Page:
Many studies have investigated the fatigue resistance of hot-mix asphalt (HMA) mixtures on the basis of the material properties and structural responses. In this study, a four-point bending-beam fatigue apparatus was used to measure the fatigue life of a typical Michigan HMA mixture under various frequencies (1, 5, and 10 Hz) and temperatures (4°, 13°C, and 21.3°C). The objective of this study was to evaluate laboratory models for predicting fatigue over wide ranges of testing conditions to rank their fatigue performance on the HMA mixtures. In addition, this paper aimed to correlate the flexural stiffness (modulus) with dynamic modulus, because the dynamic moduli of HMA are key input parameters in the Mechanistic-Empirical Pavement Design Guide (MEPDG). The correlation results showed a strong linear correlation between the flexural stiffness and dynamic modulus, with the flexural stiffness being 30% lower than the dynamic modulus. By providing a linkage between dynamic modulus and flexural stiffness, the study helped to substantiate the concept of using dynamic modulus in the MEPDG or to evaluate rutting. In addition, Rowe and Bouldin's stiffness degradation concept was used to compare the ability of different models to predict fatigue life. The results of this study showed that the energy-based fatigue prediction model, which considered rest periods, various testing temperatures, and loading frequencies, correlated well with the laboratory-determined fatigue life.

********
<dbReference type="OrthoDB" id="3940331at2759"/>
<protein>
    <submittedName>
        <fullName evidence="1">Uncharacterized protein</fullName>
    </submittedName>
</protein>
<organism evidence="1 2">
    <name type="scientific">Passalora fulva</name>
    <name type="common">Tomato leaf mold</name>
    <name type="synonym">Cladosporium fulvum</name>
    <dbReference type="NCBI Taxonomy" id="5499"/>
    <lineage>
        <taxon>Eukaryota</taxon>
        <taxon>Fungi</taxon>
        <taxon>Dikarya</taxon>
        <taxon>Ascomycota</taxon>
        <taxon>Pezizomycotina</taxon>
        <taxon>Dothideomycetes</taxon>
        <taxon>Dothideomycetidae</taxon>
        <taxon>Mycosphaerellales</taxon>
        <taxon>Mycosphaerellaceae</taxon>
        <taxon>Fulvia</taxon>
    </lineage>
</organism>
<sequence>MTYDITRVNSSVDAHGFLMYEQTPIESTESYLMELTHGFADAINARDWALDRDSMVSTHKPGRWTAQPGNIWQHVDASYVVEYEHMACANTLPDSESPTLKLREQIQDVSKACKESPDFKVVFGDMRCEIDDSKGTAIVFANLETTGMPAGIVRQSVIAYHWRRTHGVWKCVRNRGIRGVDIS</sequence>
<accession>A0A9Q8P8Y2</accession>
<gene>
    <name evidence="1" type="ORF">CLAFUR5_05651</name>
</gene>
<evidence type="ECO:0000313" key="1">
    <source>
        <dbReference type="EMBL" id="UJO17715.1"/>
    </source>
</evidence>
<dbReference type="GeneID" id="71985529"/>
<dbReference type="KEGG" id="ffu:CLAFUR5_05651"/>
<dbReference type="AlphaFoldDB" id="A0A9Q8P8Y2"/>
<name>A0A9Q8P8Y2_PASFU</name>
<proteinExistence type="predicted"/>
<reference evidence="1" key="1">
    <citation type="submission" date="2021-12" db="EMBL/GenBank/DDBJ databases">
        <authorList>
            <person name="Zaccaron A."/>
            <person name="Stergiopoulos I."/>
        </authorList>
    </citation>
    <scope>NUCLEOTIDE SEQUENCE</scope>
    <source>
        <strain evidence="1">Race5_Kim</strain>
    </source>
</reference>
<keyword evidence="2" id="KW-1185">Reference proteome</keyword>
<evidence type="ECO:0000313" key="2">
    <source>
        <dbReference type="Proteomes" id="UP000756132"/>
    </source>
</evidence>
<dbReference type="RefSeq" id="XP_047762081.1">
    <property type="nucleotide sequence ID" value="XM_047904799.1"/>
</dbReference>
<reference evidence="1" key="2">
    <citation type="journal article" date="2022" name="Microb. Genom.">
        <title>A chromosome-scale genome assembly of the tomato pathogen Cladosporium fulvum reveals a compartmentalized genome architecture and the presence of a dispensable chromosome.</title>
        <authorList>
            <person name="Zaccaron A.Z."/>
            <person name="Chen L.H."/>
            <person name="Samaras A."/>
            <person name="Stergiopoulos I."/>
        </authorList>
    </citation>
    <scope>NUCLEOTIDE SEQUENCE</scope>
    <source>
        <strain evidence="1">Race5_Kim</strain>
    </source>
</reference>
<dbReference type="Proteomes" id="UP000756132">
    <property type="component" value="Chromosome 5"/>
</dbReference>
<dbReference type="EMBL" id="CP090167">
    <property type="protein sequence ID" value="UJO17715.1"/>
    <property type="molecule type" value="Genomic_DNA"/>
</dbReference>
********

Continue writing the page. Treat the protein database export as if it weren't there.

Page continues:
All Science Journal Classification (ASJC) codes
- Civil and Structural Engineering
- Mechanical Engineering